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Sydney’s Successful Ramadan Food Festival

Published: 07/07/2014 03:47:36 PM GMT
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SYDNEY – Though remaining calm during the day, the streets of south-west Sydney suburb of Lakemba, Australia turns into a popular food hotspot during Ramadan nights, offering food and sweets till the early hours of the morning. “Lakemba is the heart of Muslim Sydney; it’s really a multicultural ceremony,” Canterbury Mayor Brian Robso...(more)

SYDNEY – Though remaining calm during the day, the streets of south-west Sydney suburb of Lakemba, Australia turns into a popular food hotspot during Ramadan nights, offering food and sweets till the early hours of the morning.

“Lakemba is the heart of Muslim Sydney; it’s really a multicultural ceremony,” Canterbury Mayor Brian Robson told ABC News.

The food festival has been running for the past 10 years during the holy month of Ramadan.

The big number of stalls lined up in the streets, which remain open until the early hours of the morning, offer various delicious meals from popular camel burger, chicken kebabs, Lebanese sweets to the fresh carrot juice.

Seeing it as “boosting the local economy”, Canterbury City Council stepped in this year to regulate the barbeques and food stalls by requiring people to apply for a permit to meet health and safety regulations.

"We've licensed 23 stalls this year," Mayor Robson said.

"We've met with the businesses in Haldon Street, and with their help we've actually regulated the use of the barbeques.

"We should be able to control it in a very safe environment."

The decision to license the festival followed the increase of the popularity of the festival over the past years.

"Last year, it was growing to such an extent that the stalls were actually going onto the road," Mayor Robson said.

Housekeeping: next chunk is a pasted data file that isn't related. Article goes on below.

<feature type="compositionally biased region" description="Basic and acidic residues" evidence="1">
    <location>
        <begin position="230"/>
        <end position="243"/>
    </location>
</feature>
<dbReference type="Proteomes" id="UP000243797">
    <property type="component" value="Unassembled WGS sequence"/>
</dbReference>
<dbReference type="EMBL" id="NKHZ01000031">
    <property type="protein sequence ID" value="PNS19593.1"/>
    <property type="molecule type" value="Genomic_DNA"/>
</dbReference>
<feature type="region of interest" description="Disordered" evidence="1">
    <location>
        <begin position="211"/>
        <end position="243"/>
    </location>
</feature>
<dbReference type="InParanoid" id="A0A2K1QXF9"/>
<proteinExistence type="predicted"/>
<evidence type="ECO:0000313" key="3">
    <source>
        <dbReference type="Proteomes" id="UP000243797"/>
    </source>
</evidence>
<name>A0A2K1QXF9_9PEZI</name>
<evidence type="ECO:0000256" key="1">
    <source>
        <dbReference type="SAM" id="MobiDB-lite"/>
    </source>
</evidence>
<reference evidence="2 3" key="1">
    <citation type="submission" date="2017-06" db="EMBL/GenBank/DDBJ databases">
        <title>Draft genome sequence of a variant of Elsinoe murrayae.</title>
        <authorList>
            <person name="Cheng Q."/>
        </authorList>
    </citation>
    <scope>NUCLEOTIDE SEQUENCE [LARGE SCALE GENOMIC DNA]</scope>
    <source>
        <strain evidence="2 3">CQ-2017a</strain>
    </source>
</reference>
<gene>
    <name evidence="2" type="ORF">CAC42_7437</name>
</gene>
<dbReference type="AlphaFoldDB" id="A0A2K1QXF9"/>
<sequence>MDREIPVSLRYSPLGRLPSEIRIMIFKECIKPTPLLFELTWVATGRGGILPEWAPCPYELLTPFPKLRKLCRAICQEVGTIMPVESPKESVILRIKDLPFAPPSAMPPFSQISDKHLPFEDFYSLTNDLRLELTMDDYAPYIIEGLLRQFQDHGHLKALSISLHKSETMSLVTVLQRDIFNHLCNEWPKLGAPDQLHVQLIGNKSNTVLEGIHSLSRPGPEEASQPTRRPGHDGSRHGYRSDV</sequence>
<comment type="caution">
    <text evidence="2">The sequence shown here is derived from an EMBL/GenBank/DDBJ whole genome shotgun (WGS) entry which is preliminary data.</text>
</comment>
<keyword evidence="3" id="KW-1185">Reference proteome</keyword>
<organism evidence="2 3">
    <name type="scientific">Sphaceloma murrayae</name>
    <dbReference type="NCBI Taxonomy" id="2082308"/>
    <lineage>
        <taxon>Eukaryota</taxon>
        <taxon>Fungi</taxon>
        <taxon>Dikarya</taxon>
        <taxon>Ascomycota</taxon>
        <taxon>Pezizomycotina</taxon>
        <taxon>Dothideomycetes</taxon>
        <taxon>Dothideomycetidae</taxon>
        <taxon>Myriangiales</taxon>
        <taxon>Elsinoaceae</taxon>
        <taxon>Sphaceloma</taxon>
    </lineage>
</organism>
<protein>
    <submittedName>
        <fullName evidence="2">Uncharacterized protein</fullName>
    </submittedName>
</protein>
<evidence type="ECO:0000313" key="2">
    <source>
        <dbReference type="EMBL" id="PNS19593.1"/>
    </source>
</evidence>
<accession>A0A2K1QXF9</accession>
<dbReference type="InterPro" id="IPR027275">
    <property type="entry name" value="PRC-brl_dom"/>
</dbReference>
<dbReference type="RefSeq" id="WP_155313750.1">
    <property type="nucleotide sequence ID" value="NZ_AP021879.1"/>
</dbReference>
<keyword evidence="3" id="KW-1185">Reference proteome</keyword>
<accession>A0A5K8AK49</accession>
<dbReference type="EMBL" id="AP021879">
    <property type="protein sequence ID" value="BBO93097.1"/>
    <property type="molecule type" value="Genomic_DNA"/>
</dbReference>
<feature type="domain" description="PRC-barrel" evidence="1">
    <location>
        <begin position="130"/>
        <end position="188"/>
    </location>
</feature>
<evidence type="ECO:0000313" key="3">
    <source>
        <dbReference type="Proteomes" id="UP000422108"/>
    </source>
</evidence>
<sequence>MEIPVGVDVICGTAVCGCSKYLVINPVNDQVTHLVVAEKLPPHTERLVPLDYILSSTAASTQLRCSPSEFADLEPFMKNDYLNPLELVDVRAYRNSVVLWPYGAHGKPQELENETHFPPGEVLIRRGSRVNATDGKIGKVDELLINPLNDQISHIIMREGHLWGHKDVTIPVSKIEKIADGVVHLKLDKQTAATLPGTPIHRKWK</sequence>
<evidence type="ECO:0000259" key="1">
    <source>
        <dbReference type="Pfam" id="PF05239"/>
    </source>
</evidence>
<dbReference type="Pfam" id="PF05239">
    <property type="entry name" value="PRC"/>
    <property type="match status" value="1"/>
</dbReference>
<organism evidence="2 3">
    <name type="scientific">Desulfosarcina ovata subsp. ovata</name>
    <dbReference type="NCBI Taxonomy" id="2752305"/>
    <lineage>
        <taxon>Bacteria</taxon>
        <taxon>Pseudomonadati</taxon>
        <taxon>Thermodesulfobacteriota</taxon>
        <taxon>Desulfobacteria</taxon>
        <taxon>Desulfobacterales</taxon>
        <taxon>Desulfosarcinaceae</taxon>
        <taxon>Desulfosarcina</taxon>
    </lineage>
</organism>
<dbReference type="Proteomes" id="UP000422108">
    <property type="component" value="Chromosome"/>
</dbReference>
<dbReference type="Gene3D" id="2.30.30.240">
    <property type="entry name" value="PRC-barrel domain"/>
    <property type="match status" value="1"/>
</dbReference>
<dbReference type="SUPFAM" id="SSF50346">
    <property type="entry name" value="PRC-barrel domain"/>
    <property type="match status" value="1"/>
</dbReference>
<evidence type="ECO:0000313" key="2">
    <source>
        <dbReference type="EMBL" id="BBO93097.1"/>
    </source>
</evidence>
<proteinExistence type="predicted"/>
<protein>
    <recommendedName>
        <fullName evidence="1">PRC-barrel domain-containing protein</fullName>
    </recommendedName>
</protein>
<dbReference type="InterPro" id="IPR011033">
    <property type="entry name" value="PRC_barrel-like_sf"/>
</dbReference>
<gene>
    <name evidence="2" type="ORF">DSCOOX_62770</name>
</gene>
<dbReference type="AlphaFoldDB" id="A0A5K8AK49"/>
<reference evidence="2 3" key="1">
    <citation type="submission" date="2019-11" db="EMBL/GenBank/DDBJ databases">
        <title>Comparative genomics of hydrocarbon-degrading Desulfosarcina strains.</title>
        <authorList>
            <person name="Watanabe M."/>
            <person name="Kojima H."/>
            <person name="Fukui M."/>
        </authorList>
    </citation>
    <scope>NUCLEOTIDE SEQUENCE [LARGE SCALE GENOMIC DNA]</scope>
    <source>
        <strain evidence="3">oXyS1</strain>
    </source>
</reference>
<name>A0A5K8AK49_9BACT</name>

"We encourage people to come along and to enjoy the facilities we'll be providing," he added.

Ramadan, the holiest month in Islamic calendar, falls this year between Sunday, June 29, and July 28.

In Ramadan, adult Muslims abstain from food, drink, smoking and sex between dawn and sunset.

The sick and those traveling are exempt from fasting especially if it poses health risks.

Around the globe, Muslims observe Ramadan with a set of traditional rituals including family gathering at iftar, religious lessons, special evening prayer and helping the poor.

Charity

Marking the traditions of the holy month, Muslims flooded camel burger stall to get the popular food.

"It's become a tradition to eat the camel burgers at night," stall holder Yasser Elyatim said, adding that the camel burger has been the best seller after going through over 300 kilograms of camel meat in the last week.

"Come down and see what Ramadan's about and what we're about and the hospitality - this is Lakemba," he said.

Elyatim says all proceeds will go to charity in the spirit of Ramadan.

"All camel burger proceeds goes to the needy in Syria, it's the least we can do to help the needy," he said.

Musher Saleh, the holder of the carrot juice stall, said that the atmosphere was full of fun.

"We start from eight until four in the morning," he said.

"It's the best [atmosphere], we have so much fun.

"It's very busy because people prepare themselves for the next day to fast, so they eat a lot so they can handle the next day."

For those attending the festival, the food and buzz made a beautiful Ramadan atmosphere.

"We come here to buy almost everything; we try the camel burgers, the chicken kebabs," a father of two kids said.

"It's a beautiful atmosphere. I'm so happy and excited."

A young woman said the special time is about faith, family and community.

"It brings you closer to God, closer to family; it's something that you celebrate," she said.

Muslims, who have been in Australia for more than 200 years, make up 1.7 percent of its 20-million population.

Islam is the country's second largest religion after Christianity.

Reproduced with permission from OnIslam.net - Read full article here

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